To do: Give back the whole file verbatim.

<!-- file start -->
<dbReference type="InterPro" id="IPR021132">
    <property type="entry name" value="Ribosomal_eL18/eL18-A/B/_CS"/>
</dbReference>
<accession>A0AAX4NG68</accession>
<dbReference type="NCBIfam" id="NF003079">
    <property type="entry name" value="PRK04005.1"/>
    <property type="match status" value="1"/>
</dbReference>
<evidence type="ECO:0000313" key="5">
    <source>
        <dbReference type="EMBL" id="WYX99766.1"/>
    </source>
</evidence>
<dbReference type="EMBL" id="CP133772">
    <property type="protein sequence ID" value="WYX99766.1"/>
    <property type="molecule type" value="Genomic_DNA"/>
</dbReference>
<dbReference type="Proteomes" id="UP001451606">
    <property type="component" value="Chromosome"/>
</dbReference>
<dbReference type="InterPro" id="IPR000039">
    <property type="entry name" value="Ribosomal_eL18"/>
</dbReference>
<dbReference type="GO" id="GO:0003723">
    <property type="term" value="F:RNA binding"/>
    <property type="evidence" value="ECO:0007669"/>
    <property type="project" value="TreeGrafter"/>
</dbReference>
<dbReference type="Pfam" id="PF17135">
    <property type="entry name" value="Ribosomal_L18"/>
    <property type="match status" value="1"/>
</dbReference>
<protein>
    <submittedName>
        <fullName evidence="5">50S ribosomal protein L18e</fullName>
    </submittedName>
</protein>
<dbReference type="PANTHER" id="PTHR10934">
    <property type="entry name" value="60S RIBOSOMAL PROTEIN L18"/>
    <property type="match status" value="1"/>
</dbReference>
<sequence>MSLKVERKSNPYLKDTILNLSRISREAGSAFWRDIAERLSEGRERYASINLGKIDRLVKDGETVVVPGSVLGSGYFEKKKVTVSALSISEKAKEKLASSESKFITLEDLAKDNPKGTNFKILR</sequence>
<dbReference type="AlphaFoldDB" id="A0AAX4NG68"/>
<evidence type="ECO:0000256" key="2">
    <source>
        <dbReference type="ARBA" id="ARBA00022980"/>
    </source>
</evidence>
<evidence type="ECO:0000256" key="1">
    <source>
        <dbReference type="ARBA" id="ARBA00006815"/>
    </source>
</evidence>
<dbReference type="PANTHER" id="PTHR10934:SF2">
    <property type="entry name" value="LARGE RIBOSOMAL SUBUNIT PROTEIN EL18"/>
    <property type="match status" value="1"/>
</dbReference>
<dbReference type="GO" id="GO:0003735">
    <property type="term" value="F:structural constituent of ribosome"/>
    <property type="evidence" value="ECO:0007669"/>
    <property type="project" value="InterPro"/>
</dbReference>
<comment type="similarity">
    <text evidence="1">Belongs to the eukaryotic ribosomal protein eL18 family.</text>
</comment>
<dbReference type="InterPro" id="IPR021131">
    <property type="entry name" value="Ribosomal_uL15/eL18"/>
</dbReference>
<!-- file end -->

<dbReference type="InterPro" id="IPR021132">
    <property type="entry name" value="Ribosomal_eL18/eL18-A/B/_CS"/>
</dbReference>
<accession>A0AAX4NG68</accession>
<dbReference type="NCBIfam" id="NF003079">
    <property type="entry name" value="PRK04005.1"/>
    <property type="match status" value="1"/>
</dbReference>
<evidence type="ECO:0000313" key="5">
    <source>
        <dbReference type="EMBL" id="WYX99766.1"/>
    </source>
</evidence>
<dbReference type="EMBL" id="CP133772">
    <property type="protein sequence ID" value="WYX99766.1"/>
    <property type="molecule type" value="Genomic_DNA"/>
</dbReference>
<dbReference type="Proteomes" id="UP001451606">
    <property type="component" value="Chromosome"/>
</dbReference>
<dbReference type="InterPro" id="IPR000039">
    <property type="entry name" value="Ribosomal_eL18"/>
</dbReference>
<dbReference type="GO" id="GO:0003723">
    <property type="term" value="F:RNA binding"/>
    <property type="evidence" value="ECO:0007669"/>
    <property type="project" value="TreeGrafter"/>
</dbReference>
<dbReference type="Pfam" id="PF17135">
    <property type="entry name" value="Ribosomal_L18"/>
    <property type="match status" value="1"/>
</dbReference>
<protein>
    <submittedName>
        <fullName evidence="5">50S ribosomal protein L18e</fullName>
    </submittedName>
</protein>
<dbReference type="PANTHER" id="PTHR10934">
    <property type="entry name" value="60S RIBOSOMAL PROTEIN L18"/>
    <property type="match status" value="1"/>
</dbReference>
<sequence>MSLKVERKSNPYLKDTILNLSRISREAGSAFWRDIAERLSEGRERYASINLGKIDRLVKDGETVVVPGSVLGSGYFEKKKVTVSALSISEKAKEKLASSESKFITLEDLAKDNPKGTNFKILR</sequence>
<dbReference type="AlphaFoldDB" id="A0AAX4NG68"/>
<evidence type="ECO:0000256" key="2">
    <source>
        <dbReference type="ARBA" id="ARBA00022980"/>
    </source>
</evidence>
<evidence type="ECO:0000256" key="1">
    <source>
        <dbReference type="ARBA" id="ARBA00006815"/>
    </source>
</evidence>
<dbReference type="PANTHER" id="PTHR10934:SF2">
    <property type="entry name" value="LARGE RIBOSOMAL SUBUNIT PROTEIN EL18"/>
    <property type="match status" value="1"/>
</dbReference>
<dbReference type="GO" id="GO:0003735">
    <property type="term" value="F:structural constituent of ribosome"/>
    <property type="evidence" value="ECO:0007669"/>
    <property type="project" value="InterPro"/>
</dbReference>
<comment type="similarity">
    <text evidence="1">Belongs to the eukaryotic ribosomal protein eL18 family.</text>
</comment>
<dbReference type="InterPro" id="IPR021131">
    <property type="entry name" value="Ribosomal_uL15/eL18"/>
</dbReference>